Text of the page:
Like Atwood, Alderman and Blackman, Kettle’s characters are not two dimensional. The protagonists are flawed, you can’t always trust the narrative voice and things aren’t neatly tied in a bow at the end. This is refreshing. And just as I’ve done with the powerhouse trio, I will be finding more of Kettle’s work to gobble and I’ll be returning to “The Boy I Am” for a second reading.
The Thursday Murder Club by Richard Osman
I have a great Aunty who I can utterly picture as a member of the Thursday Murder Club. Any family members reading this blog will figure out who, if they give the book a try…
This novel is a kitsch gift of British idiosyncrasy, wrapped up in Christie-esque gift paper with a sufficiently intricate bow of twists and turns to keep you surprised.
It’s witty, clever, refreshing and, at the same time, familiar. Helen and I listened to it together via Audible and I was frequently frustrated when I had to wait for her to be available so we could continue.
As a whodunnit, I can’t really comment on the plot for fear of spoilers. The premise seems quaint but it works: a small group of mature folks living in a swanky retirement village form a club that solve cold cases. For fun.
The second book is expected in September and we both can’t wait.
The Girls I’ve Been by Tess Sharpe
This was another ARC from Netgalley. I’ve been really fortunate with my book options this month, so far… lots of top quality stories.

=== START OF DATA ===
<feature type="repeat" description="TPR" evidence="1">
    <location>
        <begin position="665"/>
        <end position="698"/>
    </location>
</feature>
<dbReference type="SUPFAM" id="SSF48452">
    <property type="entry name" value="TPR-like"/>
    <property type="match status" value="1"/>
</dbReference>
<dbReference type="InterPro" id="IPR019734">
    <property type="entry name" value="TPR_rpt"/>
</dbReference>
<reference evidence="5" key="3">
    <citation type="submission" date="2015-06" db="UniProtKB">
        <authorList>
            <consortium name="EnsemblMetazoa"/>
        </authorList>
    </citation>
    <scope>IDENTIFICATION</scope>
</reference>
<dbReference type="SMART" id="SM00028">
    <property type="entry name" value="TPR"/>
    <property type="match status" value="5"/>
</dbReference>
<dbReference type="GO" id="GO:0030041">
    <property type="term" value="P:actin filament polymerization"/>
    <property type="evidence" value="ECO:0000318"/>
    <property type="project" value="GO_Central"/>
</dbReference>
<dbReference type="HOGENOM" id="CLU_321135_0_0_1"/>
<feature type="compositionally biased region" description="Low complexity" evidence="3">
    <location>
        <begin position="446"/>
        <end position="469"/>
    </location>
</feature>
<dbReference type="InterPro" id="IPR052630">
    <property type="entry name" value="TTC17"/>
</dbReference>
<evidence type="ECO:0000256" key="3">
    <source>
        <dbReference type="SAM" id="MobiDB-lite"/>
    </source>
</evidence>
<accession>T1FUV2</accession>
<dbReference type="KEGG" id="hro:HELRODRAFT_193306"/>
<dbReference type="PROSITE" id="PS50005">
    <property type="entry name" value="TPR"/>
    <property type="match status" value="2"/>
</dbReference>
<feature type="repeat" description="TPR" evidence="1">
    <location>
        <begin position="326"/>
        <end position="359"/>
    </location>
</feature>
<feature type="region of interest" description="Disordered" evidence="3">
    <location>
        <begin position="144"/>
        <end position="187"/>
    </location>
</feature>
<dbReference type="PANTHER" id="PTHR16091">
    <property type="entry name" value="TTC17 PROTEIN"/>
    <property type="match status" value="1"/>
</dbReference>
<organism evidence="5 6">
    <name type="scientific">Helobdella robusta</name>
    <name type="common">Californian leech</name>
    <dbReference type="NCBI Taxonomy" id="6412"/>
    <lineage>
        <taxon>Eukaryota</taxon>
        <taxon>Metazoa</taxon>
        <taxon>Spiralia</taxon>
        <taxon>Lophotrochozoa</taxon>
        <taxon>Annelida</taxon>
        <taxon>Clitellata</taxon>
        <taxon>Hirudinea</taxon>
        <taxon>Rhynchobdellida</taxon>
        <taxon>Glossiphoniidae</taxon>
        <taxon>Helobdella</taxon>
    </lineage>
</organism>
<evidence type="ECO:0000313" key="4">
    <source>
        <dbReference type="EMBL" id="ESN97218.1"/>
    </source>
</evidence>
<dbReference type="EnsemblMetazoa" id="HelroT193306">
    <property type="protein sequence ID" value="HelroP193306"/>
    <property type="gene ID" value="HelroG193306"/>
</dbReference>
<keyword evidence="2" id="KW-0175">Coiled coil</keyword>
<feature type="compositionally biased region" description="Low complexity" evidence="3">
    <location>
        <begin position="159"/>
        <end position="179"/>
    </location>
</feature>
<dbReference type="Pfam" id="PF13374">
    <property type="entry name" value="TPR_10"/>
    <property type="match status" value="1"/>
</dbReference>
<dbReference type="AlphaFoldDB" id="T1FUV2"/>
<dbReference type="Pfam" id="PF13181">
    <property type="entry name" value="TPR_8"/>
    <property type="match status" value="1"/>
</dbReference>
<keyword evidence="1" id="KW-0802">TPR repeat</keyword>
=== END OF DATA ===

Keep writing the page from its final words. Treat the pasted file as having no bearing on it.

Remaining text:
Ah. It’s one of those reviews where I can’t actually comment on the details for fear of ruining it for someone else.
What can I tell you? It’s a very clever YA thriller with an unusual protagonist. Very clever. Very, very clever.
Cleverness example 1. There are two timelines: the present moves nearly minute by minute and it’s tense; the past doesn’t always progress chronologically – sometimes it’s in reverse. It sounds complicated but it works effectively and Sharpe signposts the timeline so you don’t get lost.
Cleverness example 2. It feels pacy and action based but, when you reach the end, you realise it’s not actually plot-driven. Really, it’s a deftly handled character exploration that tricks you into thinking a lot is happening. Sneaky.
Cleverness example 3. It doesn’t end when or where you’d expect it to.
Cleverness example 4. Sharpe uses a lot of devices without it seeming forced: audio transcripts, therapy sessions, memories, lists, patterns.
Retailers are advertising it at readers 12yrs+ Whilst it’s chalked up as YA, I think any adult who likes this genre would appreciate the novel. Despite the age of the protagonist, I frequently forgot it was targeted at a YA audience. Moreover, I’d argue that a level of maturity is needed as the novel deals with physical, emotional and sexual abuse. So I’d apply caution when recommending it to younger readers.
Overall, it’s a brilliantly clever story. I know I said that already but I finished it four hours ago and I’m still sitting here thinking about its cleverness. Or, I should say, Sharpe’s cleverness: she’s aptly named.